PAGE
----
Origen Power has developed a 'carbon negative' fuel cell based technology for generating power, producing lime, and capturing carbon emissions.
The process sees natural gas supplied to a fuel cell. About half the chemical energy is converted into electricity and the remainder into heat, which is used to thermally decompose limestone (CaCO3) into lime (CaO) and CO2.
The system is configured so that all of the CO2 produced is pure. The pure CO2 can then either be used or stored underground. Meanwhile, the lime is used industrially and in being used it reacts with CO2 from the air at ambient conditions to safely store further CO2.
Origen Power says the overall process is carbon-negative - there is less CO2 in the air at the end of the process than there was at the beginning.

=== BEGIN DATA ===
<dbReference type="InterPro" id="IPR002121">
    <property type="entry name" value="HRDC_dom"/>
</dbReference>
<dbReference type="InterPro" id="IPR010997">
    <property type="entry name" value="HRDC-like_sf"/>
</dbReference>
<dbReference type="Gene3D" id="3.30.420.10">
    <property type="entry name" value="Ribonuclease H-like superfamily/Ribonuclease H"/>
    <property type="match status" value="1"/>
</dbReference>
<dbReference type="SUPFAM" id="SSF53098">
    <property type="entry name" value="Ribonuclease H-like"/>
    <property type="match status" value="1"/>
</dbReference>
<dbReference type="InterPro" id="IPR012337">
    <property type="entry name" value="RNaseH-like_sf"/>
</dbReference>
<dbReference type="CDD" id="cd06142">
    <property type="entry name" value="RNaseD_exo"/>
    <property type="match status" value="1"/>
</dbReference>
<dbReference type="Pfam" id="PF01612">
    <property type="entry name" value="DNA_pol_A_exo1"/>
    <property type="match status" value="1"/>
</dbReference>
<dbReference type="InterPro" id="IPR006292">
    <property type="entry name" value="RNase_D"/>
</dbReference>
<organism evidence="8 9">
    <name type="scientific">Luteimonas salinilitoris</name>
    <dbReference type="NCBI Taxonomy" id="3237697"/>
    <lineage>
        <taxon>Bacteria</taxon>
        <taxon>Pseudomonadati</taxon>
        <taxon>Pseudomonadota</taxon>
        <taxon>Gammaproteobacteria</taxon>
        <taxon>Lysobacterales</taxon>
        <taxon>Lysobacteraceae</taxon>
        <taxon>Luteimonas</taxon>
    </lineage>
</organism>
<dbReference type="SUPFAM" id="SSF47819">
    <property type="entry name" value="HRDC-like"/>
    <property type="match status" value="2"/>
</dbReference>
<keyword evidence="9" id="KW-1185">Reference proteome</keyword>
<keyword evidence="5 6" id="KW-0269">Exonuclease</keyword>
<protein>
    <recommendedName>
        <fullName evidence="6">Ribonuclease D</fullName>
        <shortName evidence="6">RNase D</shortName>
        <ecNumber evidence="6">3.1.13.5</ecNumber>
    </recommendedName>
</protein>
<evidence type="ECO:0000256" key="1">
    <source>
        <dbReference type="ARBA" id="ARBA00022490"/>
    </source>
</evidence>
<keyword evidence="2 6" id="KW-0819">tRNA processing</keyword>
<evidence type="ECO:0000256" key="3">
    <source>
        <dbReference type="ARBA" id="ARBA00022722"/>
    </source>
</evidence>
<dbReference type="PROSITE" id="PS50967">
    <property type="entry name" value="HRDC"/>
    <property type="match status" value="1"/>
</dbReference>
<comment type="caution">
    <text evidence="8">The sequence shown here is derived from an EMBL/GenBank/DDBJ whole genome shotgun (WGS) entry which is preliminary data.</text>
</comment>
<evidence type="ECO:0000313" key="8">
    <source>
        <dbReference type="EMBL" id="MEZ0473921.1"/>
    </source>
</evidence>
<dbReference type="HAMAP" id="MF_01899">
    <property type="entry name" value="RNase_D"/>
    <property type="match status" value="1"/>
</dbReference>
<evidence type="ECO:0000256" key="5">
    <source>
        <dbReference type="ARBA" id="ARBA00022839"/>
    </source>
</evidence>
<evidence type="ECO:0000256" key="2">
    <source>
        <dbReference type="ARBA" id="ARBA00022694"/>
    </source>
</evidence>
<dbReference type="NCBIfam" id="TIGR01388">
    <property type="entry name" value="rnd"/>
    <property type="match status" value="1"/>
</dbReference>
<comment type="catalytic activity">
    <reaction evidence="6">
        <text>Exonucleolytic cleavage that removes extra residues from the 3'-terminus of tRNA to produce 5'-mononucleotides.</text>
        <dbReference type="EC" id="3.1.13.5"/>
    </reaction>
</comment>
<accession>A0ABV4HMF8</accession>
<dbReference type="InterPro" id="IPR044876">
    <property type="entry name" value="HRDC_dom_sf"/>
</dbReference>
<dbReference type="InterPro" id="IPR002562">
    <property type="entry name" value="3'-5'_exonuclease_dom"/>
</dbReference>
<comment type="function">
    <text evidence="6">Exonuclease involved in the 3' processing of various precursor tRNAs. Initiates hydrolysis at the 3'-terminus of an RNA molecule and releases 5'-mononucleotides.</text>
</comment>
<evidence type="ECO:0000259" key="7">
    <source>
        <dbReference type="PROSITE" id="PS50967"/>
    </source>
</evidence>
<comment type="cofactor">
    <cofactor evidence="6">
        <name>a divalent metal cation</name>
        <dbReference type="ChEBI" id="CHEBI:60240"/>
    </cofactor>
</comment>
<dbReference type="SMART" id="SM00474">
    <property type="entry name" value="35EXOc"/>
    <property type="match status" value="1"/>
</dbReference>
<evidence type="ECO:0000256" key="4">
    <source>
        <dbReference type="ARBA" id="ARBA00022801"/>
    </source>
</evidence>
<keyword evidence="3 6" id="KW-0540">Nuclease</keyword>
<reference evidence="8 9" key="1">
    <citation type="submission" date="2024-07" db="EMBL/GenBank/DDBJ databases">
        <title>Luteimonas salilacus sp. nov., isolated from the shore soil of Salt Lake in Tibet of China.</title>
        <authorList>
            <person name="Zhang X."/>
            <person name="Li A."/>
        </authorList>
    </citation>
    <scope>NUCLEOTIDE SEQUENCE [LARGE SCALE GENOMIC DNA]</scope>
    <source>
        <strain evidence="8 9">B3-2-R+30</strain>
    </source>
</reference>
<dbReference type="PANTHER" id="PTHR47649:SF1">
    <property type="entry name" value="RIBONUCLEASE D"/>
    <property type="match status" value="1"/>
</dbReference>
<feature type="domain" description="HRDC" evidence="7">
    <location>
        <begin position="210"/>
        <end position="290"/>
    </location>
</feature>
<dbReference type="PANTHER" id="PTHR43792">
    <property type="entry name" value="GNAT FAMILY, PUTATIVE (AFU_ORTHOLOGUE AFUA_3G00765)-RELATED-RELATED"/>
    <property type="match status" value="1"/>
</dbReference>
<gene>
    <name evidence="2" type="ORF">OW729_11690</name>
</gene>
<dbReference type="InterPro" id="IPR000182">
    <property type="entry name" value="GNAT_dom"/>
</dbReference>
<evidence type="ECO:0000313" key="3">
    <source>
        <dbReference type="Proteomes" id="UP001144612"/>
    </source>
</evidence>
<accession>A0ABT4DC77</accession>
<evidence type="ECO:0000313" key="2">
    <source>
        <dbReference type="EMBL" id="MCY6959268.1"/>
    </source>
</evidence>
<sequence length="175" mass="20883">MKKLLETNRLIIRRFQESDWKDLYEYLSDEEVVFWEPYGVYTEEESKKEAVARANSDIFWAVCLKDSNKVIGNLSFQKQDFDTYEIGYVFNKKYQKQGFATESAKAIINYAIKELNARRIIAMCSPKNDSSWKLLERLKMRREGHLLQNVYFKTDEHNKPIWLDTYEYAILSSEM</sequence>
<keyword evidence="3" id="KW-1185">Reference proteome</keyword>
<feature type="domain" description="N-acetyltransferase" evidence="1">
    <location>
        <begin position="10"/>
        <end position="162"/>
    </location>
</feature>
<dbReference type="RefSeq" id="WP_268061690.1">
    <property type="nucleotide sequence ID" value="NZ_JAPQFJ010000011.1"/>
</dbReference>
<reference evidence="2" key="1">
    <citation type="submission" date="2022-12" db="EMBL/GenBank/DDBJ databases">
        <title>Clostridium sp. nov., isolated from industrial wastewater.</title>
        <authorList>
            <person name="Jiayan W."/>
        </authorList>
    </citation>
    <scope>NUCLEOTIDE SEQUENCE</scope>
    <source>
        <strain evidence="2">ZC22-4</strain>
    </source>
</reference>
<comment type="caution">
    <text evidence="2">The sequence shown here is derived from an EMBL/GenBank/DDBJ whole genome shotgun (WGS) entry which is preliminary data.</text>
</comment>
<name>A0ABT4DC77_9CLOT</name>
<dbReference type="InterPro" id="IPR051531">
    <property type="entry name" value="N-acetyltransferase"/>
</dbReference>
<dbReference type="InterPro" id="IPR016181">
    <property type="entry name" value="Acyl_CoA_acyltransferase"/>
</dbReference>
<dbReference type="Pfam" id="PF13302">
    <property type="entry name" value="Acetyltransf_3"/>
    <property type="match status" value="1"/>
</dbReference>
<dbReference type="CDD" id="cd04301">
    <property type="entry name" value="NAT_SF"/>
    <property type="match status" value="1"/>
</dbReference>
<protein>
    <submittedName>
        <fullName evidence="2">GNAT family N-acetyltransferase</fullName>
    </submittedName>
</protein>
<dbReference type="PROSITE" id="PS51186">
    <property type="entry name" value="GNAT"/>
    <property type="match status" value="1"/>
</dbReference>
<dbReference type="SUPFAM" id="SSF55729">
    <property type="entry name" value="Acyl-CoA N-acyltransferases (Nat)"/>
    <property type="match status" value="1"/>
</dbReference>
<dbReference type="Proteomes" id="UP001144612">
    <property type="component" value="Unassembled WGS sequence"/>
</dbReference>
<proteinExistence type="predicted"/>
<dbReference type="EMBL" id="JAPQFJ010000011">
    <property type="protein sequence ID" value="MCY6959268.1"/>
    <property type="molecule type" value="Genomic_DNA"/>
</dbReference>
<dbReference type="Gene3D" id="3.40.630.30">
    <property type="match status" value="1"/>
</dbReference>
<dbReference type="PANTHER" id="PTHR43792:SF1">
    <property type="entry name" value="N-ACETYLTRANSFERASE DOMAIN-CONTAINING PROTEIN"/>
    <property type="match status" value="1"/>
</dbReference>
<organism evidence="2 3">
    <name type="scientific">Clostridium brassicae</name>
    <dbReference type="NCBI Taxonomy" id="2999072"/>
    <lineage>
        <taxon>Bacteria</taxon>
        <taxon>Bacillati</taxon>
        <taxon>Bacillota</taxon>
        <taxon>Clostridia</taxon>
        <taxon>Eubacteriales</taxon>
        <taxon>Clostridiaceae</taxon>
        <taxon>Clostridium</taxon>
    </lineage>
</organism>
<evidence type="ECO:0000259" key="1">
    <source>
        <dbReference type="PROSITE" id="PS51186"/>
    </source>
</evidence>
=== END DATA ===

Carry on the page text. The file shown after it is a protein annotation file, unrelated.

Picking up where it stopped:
The company calculates that typically if you use natural gas to generate electricity it results in emissions of about 400g of CO2 per kWh. But the new process is said to shift the emissions intensity of the resulting power down to minus 600g of CO2 per kWh.
Origen Power says it has two granted patents on the process and in addition to its carbon negative energy plant it is also developing a direct air capture plant capable of removing half a million tonnes of CO2 from the air per year.
The firm predicts that both of the technologies have significant potential to transform the UK into a net zero economy.
Royal Society study author argues people 'should be as appalled' by badly managed soils as deforestation
Committee on Climate Change chief describes postponement as 'entirely reasonable in the present circumstances'
Many businesses will conclude that SDG16 is mainly the preserve of governments, but there are tangible steps companies can take to help deliver on its crucial targets
BloombergNEF downgrades its 2020 growth forecasts for global wind power capacity as pandemic disrupts supply chains